MUSKEGON, Mich. — It sounds Biblical, but the story of the Catholic priest who converted the Muslim “leper” is from modern-day Lebanon.
“I found Lazarus: He lies at my gate.” So wrote Father Antonio Elfeghali on his “Spiritual Friendship” blog about a suffering boy he found in Lebanon.
Father Elfeghali didn’t walk by this Lazarus. Instead, he gave the boy friendship and a little money. And then he put him in touch with Liz Zagar in Muskegon, Mich., who took him into her home and found him expert medical advice, schooling and his first friends.
“Lazarus” is 10-year-old Karim Ahmad. He suffers from Olmsted’s syndrome, an extremely rare (fewer than 40 reported cases since 1927) leprosy-like genetic defect that shrinks and hardens the skin. When Father Elfeghali found him in February 2006, Karim’s feet oozed blood, he had no fingers, and his face was covered with insects and dark scabs.
Zagar had earlier become friends with Father Elfeghali at a retreat in Ann Arbor, Mich. When she saw his blog posts about Karim, she called the priest and asked if it would be possible to bring Karim to Michigan for better medical care. Father Elfeghali cleared it with Karim’s parents and Zagar set about raising money.
It didn’t take much publicity for generosity to take hold. The local newspaper ran a story about Karim and donations flooded in.
“There were a few $1,000 donors,” Zagar said, “but most of the money came from people donating $10 or $20.” She raised enough money to pay for Karim’s expenses and still had enough left over to send money to Lebanon to help Karim’s family.
Karim came to Michigan in July 2007. By the time he left in November, his condition had vastly improved. Dermatologists and other medical specialists donated enormous amounts of time to give Karim world-class treatment.
“There will be no cure,” Father Elfeghali said at a Mass last year for Karim, but by the time Karim left Michigan, he was wearing prosthetics and the painful conditions of his disease had been mitigated.
Lebanon is a country of religious villages.
“This is a Jewish town, this is a Christian town, this is a Muslim town,” Father Elfeghali would tell Zagar while they drove through Lebanon. Despite the religious conflict that sears the region, in many Lebanese villages the religious majority co-exists peacefully, even lovingly, with religious minorities.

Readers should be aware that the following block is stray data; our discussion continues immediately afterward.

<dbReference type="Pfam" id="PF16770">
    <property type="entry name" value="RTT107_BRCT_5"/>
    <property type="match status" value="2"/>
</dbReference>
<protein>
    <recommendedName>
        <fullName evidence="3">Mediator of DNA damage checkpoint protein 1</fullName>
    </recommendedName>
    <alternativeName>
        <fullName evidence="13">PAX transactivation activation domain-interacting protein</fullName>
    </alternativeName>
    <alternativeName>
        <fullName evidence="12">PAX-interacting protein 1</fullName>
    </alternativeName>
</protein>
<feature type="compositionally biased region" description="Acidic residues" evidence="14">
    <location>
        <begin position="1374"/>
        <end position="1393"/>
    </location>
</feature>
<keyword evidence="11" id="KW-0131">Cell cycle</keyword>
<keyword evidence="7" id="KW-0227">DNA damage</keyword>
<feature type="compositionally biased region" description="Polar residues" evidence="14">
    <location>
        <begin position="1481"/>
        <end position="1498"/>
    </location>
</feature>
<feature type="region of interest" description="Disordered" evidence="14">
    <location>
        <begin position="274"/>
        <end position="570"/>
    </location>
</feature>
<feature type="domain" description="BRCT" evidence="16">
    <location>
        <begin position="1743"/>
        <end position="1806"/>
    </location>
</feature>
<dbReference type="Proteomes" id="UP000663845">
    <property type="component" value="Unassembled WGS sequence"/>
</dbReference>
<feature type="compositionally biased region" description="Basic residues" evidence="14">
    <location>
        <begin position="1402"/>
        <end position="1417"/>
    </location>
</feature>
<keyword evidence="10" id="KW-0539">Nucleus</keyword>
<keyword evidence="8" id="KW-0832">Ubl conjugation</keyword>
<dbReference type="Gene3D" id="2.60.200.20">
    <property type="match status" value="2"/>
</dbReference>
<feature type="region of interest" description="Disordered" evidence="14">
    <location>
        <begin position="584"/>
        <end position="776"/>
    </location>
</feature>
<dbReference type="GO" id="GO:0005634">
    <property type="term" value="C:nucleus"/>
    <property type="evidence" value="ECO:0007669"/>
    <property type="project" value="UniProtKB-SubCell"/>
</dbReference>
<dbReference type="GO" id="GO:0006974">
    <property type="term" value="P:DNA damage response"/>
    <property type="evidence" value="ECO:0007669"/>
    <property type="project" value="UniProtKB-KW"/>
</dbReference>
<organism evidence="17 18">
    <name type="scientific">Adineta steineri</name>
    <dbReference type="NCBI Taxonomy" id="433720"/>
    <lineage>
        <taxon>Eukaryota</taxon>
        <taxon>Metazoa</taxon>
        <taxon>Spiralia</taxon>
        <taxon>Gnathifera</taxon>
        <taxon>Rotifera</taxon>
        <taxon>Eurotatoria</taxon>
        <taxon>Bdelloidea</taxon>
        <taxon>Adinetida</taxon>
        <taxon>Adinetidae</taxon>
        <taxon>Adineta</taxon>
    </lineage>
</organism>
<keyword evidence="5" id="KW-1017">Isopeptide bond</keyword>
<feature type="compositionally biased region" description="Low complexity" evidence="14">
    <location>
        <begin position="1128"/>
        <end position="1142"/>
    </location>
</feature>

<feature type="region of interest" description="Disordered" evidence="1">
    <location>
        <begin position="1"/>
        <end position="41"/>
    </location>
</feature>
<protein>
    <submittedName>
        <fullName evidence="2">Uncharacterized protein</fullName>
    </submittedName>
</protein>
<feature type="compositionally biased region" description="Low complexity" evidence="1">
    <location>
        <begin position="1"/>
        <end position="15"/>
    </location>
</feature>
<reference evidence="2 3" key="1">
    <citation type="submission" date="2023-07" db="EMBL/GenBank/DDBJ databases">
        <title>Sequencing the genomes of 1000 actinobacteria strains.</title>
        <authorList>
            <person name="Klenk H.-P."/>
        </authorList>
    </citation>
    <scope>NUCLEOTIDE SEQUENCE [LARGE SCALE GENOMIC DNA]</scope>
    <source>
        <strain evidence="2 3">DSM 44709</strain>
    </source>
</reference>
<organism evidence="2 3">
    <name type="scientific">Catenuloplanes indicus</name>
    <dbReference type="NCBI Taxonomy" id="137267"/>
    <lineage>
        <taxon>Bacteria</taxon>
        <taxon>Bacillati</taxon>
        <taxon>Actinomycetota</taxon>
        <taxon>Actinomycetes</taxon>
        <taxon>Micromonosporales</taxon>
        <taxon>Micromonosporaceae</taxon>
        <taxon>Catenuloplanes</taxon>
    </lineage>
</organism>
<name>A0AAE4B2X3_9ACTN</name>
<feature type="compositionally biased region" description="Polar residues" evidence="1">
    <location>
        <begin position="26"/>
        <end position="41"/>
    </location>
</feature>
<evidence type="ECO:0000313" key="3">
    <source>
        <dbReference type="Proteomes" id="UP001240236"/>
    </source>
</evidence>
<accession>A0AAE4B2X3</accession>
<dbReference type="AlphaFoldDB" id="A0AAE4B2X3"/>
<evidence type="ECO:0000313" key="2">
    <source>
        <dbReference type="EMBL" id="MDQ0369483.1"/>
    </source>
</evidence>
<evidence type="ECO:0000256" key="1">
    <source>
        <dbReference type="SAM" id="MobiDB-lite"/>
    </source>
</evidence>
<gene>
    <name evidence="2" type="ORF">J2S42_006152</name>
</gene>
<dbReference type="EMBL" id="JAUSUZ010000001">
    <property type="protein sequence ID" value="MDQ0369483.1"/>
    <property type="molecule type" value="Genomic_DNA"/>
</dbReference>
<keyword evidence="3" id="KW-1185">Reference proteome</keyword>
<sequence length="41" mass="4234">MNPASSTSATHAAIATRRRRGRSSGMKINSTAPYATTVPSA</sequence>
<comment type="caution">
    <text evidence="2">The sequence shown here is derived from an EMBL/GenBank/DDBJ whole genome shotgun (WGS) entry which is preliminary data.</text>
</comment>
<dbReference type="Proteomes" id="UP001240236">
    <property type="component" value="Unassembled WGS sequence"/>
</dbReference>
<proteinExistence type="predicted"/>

So it is with the Ahmad family. They are Muslims, but they live in a Christian village.
“Karim was raised around Maronite Catholics,” said Father Elfeghali. “He learned about Jesus and Saydet Talle (which means Our Lady of the Hill, the patron of Deir El Kamar town). He saw his mother turning towards Mary every time she felt desperate of Karim’s condition. So the Zagars’ religious practices weren’t new to him.”
Within months after coming to Michigan — after living and attending Mass with the Zagars, after attending school (a first for Karim) at Muskegon Catholic Elementary School — Karim wanted to be Catholic.
“He knows Jesus is God, and I think he was longing for the Eucharist,” said the Zagars’ 23-year-old daughter Laura. “He is also devoted to Mary, which isn’t surprising. Muslims honor Mary as the mother of a great prophet. Now Karim honors her as the Mother of God.”
In October 2007, Karim was baptized and received first Communion and confirmation. Father Elfeghali was in Michigan at the time and performed the ceremonies. Because of the pain in his feet, Karim asked the Zagars’ daughter (“Mama Laura”) and their son David, 21, to carry him to the baptismal font.
“We never pressured Karim to convert, and when he made the decision, his parents blessed it,” said Zagar. She also thinks Karim’s parents and brother are leaning toward Catholicism, “but neither Father Antonio nor I push it.”
After Karim returned to his parents, Zagar went to Lebanon to visit him and meet his family. While there, she was confronted with a hard choice.
“Karim’s parents wanted to give him to me,” Zagar said. “They basically wanted me to adopt him. They thought he’d have a better life.”
Torn about what to do, she wanted the advice of one of the desert hermits that live in small homes carved from Lebanon’s mountains. “They are considered very holy and wise, and people come to seek their prayers and advice,” said Zagar. She met with a hermit recommended by Father Elfeghali. The hermit advised Zagar to leave Karim with his parents.
Despite the generous medical care he received during his visit, Zagar knew Karim still needed a lot more help. They ran out of time last year, but when Zagar visited Karim and his family in late 2007, it was decided that Karim would come back in 2008 ... this time for a full year.
Zagar raised Karim’s travel money, thanks in large part to St. Patrick and St. Francis Churches in Grand Haven, Mich., who dedicated their 2008 Holy Thursday offerings to the cause. In May 2008 Zagar said in an interview, “Karim can’t wait. He’s very excited to be coming back. He missed his family terribly while he was here the first time, but he didn’t want to leave.”
On June 18, he is expected to be nestled back into the Zagar home.
Eric Scheske is based in